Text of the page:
>> databases of end-member standard-state and solid-solution excess
>> properties. To me, the last option is wiser. First, it avoids
>> worrying
>> about the physicochemical consistency of the result. Second, it helps
>> making P-T results of different authors directly comparable, for
>> example if they investigate a petrological problem (e.g., the
>> blueschist-eclogite transition) or a geological problem (the orogenic
>> history of a region). This, in turn, would help in the improvement of
>> the td-databases themselves and, consequently, in the precision of
>> the
>> calculations. Third, the "multiequilibrium method"
>> can be
>> readily applied, and this method has a number of additional practical
>> advantages. The selection of a non-equilibrium mineral assemblage
>> translates into spurious P-T results which cannot be readily
>> identified if only two reactions are used to obtain P-T. However, by
>> means of the analysis of the associated errors, the multiequilibrium
>> method gives the opportunity to asses the extent of equilibrium of
>> the
>> selected mineral assemblage and to check the quality (in terms of
>> equilibrium) of a specific mineral composition selected for
>> calculations. Errors are as important as P-T figures for petrological
>> and geological interpretation. P-T errors arise from uncertainties in
>> the end-member standard-state and solid-solution excess functions and
>> in the mircroprobe analyses. These uncertainties, that propagate to >
>> +/- 25-50 ºC and > +/- 0.5-1 kbar, are common to all types of
>> thermobarometric approaches, but still larger errors may arise from
>> the practical complexities of mineral chemistry and mineral
>> assemblages of a single sample (equilibrium, diffusion, dissolution,
>> re-equilibration, partial equilibration,...). Minimizing these errors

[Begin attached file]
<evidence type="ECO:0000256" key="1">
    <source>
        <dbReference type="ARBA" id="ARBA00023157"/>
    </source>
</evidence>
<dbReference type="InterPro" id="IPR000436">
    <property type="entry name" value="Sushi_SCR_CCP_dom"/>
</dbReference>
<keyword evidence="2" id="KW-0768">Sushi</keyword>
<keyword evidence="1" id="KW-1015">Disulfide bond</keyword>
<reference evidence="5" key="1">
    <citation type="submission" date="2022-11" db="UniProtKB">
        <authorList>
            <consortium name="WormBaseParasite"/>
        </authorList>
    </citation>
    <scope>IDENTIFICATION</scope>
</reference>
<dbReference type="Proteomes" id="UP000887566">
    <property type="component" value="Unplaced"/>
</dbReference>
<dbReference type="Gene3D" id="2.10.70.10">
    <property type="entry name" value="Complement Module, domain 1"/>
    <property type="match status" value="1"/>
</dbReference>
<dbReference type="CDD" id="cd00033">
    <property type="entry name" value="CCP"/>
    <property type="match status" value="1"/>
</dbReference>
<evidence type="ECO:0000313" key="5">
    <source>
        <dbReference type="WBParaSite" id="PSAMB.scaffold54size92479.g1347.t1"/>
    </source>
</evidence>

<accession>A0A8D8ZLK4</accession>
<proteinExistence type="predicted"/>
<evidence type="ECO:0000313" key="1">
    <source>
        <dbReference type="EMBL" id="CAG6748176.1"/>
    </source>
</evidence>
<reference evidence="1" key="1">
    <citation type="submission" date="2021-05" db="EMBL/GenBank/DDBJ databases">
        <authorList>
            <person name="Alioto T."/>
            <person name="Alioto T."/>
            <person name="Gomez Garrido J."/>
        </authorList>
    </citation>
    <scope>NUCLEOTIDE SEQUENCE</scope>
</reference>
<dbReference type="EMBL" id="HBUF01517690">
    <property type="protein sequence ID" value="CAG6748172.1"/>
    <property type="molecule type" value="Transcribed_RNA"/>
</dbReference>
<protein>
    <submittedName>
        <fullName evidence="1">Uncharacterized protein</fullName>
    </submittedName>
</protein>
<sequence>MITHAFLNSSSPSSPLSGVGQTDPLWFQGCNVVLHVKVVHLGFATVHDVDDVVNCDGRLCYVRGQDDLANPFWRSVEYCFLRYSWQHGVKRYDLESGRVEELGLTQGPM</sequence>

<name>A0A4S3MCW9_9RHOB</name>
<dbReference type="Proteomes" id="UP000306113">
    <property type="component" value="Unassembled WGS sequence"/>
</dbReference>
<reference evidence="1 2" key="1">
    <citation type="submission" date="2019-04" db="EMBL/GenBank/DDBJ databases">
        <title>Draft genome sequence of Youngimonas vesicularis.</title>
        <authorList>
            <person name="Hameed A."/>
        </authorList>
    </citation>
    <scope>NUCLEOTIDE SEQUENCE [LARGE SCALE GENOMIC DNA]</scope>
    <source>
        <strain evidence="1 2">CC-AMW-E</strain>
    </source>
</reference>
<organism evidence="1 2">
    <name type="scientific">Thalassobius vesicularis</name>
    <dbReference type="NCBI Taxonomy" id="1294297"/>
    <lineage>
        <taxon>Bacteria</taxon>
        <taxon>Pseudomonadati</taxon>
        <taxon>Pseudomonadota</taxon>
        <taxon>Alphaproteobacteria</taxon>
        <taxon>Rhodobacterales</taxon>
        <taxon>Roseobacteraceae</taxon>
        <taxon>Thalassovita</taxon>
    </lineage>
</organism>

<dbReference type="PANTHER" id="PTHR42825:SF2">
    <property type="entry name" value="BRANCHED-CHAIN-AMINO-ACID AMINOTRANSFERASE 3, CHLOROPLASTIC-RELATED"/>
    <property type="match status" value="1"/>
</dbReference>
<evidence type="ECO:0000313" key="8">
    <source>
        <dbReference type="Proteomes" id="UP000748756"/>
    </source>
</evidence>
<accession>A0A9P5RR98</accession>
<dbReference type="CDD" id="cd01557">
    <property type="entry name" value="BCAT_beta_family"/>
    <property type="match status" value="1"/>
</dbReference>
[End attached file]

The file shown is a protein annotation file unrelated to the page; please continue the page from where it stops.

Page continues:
>> is easier using the multiequilibrium method.
>>
>> All the best
>> Antonio
>>
>> ----------------------------
>> Antonio Garcia-Casco
>> Dpt. Mineralogy and Petrology (http://www.ugr.es/~minpet/)
>> Andalusian Institute of Earth Science (http://www.iact.csic.es/)
>> University of Granada Avda. Fuentenueva sn
>> 18002 Granada
>> Spain
>> Tel: (+34) 958 246613
>> E-mail: [log in to unmask]
>> http://www.ugr.es/~agcasco/personal/ "Home page"
>> http://www.ugr.es/~agcasco/igcp546/ "Subduction Zones of the
>> Caribbean"
>>
>>
>> -----Mensaje original-----
>> De: Metamorphic Studies Group [mailto:GEO-
>> [log in to unmask]] En nombre de John Winter Enviado el:
>> sábado, 29 de marzo de 2008 19:51
>> Para: [log in to unmask]
>> Asunto: Re: Geothermobarometry
>>
>> Thanks, Frank. You are correct...and not the first to update me.
>> They are
>> now in the list. J
>>
>> John D. Winter
>> Department of Geology
>> Whitman College
>> Now at: PO Box 551735
>> Kapa'au, HI 96755
>> (808) 889-6901
>> [log in to unmask]
>> http://www.whitman.edu/geology/winter/
>>
>>
>> -----Original Message-----
>> From: Metamorphic Studies Group [mailto:GEO-
>> [log in to unmask]] On Behalf Of Frank Beunk
>> Sent: Thursday, March 27, 2008 10:19 PM
>> To: [log in to unmask]
>> Subject: Re: Geothermobarometry
>>
>> John, am I correct when I didn't see Ti-in-Quartz, and Zr-in- Rutile,
>> while Ti-in-rutile is mentioned?
>>
>> Watson, E.B., D.A. Wark & J.B. Thomas, 2006. Crystallization
>> thermometers for zircon and rutile. CMP, 151, 413-33.
>> Wark, D.A. & E.B. Watson, 2006. TitaniQ: a titanium-in-quartz
>> geothermometer. CMP, 152, 743-54.
>> Zack, T., R. Moraes & A. Kronz, 2004. Temperature dependance of Zr in
>> rutile: empirical calibration of a rutile thermometer. CMP, 148,
>> 471-88.
>>
>> cheers,
>> Frank
>>
>> -------------------------------
>> Frank F. Beunk
>> Faculty of Earth and Life Sciences, Vrije Universiteit Dept. of
>> Petrology De Boelelaan 1085, room F062
>> NL-1081 HV Amsterdam, Netherlands
>> T +31-20-5987371
>> F +31-20-6462457
>> E [log in to unmask]
>>
>>
>>
>> John Winter wrote:
>>>
>>> Thanks to those who replied to my request for updates to a table of
>>> thermometers and barometers. It's all-but-impossible to keep such a
>>> table current or complete, but here is my latest compilation, as
>>> promised, for those interested. The references are integrated
>>> into my
>>> overall text references, and will be difficult for me to extract
>>> from
>>> that huge list. Hopefully you'll know how to track any down that you
>>> want (or just wait for the second edition to come out!). Cheers.
>>> John
>>>
>>> John D. Winter
>>> Department of Geology
>>> Whitman College
>>> Now at: PO Box 551735
>>>
>>> Kapa'au, HI 96755
>>>
>>> (808) 889-6901
>>> [log in to unmask]
>>> http://www.whitman.edu/geology/winter/
>>>
>>
>>
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>>
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>>
>
>
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>